“Marcia was a kind, loving person who was devoted to her children at the CDC, her family and her church,” says Carol Hill, CDC preschool specialist. “Marcia will be missed and remembered fondly by all who knew her.”
“Marcia is one of the best teachers my children have had,” says parent Liz Pratt. “Her love, compassion, patience and great storytelling is something I continue to strive for at home.”
“She was always in tune with the kids,” adds co-worker Devon Robinson. “She treated the children with dignity and respect. Marcia enjoyed the children, and she was good at it. That’s why she came to work every day.
She was a great person.”
Dr. Rubin recognized by Children’s Brain Tumor Foundation
Joshua Rubin, MD, PhD, professor of pediatrics and neuroscience at WUSM, has received the Pioneer Award for Pediatric Neuro-Oncology from the Children’s Brain Tumor Foundation.
The charitable organization honored Dr. Rubin June 6 in New York for his research on aggressive pediatric brain tumors, as well as for his compassionate patient care and dedication to the field.
Dr. Rubin is co-founder and co-director of the pediatric neuro-oncology program at SLCH, where he treats patients. He is also a co-leader of the solid tumor therapeutics program at Siteman Cancer Center at BJH and WUSM.
TRISL team celebrates anniversary with ice cones
In celebration of its one-year anniversary in St. Charles County, TRISL supplied complimentary Kona Ice cones to all employees, visitors, patients and families at BJSPH and PWH July 6.
“We would like to share our gratitude with the community, as well as our business partners at BJC HealthCare, for contributing so much to the success of our first year serving patients with high quality, top notch acute rehabilitation,” says Mark Dwyer, TRISL CEO. “Our team looks forward to many more successful years to come.”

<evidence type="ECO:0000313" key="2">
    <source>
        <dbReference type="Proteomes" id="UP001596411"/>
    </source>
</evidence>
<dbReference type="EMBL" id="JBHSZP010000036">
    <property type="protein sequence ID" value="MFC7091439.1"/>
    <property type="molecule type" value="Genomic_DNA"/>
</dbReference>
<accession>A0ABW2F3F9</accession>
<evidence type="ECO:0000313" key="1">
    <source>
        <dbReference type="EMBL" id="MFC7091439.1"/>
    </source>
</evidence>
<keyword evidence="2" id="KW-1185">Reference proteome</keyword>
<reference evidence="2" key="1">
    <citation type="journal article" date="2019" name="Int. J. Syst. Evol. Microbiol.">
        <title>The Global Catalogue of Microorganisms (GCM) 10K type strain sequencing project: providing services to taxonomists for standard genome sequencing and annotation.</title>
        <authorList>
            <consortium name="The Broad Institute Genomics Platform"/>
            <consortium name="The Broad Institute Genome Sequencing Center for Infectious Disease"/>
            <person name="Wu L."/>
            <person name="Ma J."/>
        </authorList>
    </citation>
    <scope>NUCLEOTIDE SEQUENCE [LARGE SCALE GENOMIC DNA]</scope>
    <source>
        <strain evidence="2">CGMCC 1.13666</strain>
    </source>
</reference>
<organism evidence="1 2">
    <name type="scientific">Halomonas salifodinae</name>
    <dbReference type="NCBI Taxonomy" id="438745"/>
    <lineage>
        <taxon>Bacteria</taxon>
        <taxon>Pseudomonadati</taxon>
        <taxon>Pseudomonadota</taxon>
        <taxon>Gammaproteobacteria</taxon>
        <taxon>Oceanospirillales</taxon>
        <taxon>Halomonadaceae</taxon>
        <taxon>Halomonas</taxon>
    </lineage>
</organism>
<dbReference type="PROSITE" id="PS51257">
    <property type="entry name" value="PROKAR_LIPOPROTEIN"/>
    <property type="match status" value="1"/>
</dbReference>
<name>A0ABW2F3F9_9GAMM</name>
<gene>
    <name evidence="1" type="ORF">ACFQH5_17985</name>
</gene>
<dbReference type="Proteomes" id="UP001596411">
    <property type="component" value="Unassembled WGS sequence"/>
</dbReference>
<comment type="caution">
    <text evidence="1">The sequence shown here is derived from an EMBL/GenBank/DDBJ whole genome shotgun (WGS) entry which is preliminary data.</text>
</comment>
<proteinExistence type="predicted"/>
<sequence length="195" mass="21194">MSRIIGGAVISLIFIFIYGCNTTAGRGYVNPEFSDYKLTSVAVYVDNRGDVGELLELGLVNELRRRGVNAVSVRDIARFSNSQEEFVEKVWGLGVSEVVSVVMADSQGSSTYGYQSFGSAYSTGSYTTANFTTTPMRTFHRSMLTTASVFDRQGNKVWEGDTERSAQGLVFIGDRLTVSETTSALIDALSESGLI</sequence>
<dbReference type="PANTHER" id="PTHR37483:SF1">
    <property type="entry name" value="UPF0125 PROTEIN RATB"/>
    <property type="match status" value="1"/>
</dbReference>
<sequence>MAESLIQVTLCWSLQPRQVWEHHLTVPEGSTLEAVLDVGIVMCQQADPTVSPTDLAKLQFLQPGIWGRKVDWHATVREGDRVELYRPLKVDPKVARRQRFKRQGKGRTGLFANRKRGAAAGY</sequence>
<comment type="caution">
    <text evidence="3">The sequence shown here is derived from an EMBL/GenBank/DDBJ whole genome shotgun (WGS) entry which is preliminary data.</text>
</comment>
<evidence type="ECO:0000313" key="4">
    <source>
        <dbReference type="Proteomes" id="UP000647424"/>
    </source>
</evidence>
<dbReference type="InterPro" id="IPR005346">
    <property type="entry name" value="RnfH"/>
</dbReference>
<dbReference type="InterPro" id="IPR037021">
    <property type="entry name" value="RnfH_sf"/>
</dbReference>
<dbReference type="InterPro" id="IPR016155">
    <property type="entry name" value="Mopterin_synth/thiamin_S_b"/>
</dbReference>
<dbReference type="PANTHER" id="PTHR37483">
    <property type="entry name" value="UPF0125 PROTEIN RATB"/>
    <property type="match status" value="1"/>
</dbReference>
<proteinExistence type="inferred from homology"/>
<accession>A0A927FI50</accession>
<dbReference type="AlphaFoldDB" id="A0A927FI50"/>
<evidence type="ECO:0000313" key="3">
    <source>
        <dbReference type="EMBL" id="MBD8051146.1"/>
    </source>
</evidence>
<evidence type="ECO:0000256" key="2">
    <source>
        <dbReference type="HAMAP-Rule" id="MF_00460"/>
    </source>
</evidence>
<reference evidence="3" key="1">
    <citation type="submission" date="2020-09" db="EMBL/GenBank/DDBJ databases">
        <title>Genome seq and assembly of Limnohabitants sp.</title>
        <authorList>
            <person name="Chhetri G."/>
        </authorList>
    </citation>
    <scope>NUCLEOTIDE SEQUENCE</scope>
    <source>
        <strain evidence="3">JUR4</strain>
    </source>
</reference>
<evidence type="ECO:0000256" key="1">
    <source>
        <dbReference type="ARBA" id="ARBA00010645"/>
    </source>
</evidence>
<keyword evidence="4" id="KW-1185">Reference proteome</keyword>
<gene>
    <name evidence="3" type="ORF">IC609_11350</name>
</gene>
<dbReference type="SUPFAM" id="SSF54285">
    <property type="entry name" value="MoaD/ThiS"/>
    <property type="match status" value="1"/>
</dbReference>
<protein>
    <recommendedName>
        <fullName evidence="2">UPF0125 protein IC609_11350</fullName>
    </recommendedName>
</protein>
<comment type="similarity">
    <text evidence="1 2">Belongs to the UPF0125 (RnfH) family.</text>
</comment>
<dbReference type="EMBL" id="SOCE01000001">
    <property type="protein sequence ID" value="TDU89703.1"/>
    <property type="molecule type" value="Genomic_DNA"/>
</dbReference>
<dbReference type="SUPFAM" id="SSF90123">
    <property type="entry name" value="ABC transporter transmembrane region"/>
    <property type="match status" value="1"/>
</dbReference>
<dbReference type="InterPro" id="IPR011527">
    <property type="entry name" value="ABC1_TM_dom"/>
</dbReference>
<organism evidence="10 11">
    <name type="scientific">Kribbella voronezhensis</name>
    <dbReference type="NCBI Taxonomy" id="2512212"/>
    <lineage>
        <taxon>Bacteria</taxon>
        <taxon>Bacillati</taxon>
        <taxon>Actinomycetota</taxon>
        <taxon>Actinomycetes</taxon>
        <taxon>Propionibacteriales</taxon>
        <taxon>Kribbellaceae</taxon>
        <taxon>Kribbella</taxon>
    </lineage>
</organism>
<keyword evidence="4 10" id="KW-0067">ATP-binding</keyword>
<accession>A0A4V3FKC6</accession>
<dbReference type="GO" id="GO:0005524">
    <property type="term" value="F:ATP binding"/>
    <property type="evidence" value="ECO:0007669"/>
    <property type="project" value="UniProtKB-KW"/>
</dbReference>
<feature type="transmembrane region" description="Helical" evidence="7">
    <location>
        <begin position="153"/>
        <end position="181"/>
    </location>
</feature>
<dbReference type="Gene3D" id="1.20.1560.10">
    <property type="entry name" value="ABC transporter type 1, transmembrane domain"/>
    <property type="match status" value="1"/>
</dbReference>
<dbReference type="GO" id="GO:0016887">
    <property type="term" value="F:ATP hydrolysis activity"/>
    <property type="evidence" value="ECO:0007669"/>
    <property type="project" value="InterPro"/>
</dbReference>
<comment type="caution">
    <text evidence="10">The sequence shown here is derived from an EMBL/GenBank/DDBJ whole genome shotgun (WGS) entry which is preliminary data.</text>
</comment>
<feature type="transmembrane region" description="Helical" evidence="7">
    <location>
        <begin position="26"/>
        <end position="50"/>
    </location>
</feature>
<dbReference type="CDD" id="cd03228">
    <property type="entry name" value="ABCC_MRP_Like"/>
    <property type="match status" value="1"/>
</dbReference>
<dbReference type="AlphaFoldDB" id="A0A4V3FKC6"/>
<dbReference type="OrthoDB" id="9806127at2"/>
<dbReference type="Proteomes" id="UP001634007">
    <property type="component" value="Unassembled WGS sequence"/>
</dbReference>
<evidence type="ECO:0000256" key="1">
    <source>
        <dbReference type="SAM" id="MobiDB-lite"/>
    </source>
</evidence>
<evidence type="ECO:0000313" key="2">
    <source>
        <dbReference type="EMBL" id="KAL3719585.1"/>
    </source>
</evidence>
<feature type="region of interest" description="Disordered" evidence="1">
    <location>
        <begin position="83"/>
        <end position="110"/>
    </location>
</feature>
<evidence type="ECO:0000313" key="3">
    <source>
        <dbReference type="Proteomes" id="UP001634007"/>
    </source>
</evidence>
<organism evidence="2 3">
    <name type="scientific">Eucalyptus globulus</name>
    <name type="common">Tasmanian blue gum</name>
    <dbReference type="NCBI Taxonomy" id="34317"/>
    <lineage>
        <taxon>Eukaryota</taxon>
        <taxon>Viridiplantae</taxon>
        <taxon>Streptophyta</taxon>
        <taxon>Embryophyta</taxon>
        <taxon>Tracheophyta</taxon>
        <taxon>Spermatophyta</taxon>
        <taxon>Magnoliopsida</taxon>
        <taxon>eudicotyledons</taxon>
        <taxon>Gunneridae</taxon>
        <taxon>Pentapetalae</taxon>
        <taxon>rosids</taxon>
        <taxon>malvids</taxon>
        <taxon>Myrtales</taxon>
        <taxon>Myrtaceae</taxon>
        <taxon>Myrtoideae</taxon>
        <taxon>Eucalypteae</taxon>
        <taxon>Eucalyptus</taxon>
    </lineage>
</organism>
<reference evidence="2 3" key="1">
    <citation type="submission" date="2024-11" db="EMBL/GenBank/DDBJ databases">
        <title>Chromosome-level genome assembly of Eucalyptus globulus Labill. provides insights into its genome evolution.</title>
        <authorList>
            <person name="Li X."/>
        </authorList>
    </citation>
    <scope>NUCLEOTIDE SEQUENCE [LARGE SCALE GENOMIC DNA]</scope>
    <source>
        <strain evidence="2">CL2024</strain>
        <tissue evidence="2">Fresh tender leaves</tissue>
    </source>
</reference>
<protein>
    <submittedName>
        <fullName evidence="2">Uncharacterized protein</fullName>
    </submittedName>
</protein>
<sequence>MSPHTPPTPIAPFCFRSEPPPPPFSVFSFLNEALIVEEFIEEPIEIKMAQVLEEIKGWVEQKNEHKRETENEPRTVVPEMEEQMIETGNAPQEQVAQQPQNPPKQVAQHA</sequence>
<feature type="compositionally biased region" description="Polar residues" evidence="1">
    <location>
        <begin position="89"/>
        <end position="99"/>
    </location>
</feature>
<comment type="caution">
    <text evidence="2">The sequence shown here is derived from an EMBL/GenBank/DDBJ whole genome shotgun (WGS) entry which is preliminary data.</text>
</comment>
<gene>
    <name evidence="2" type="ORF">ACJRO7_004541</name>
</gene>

TRISL in St. Charles County has cared for more than 525 patients during its first year in operation.
TRISL admissions team members Angela Jones and Rafael Munoz enjoy Kona ice cones in celebration of TRISL’s one-year anniversary in St. Charles County. | Courtesy photo
Happy 104th birthday, Johnnie
It was an exciting day at VNRC Jan. 18, as Johnnie Rivere celebrated her 104th birthday.
Rivere, a resident at Village North since 2005, lives independently in her own apartment. She loves to smile, sing and talk with people about a variety of subjects. She plays cards and enjoys eating out at restaurants.
She says there’s no secret to being 104, but she does say that she has lived her life treating people the way she would want to be treated.
Village North threw a birthday celebration for Rivere, complete with friends, a piano player playing her favorite songs, balloons, a champagne toast and plenty of cake.
Johnnie Rivere celebrates her 104th birthday at Village North Retirement Community.
| Courtesy photo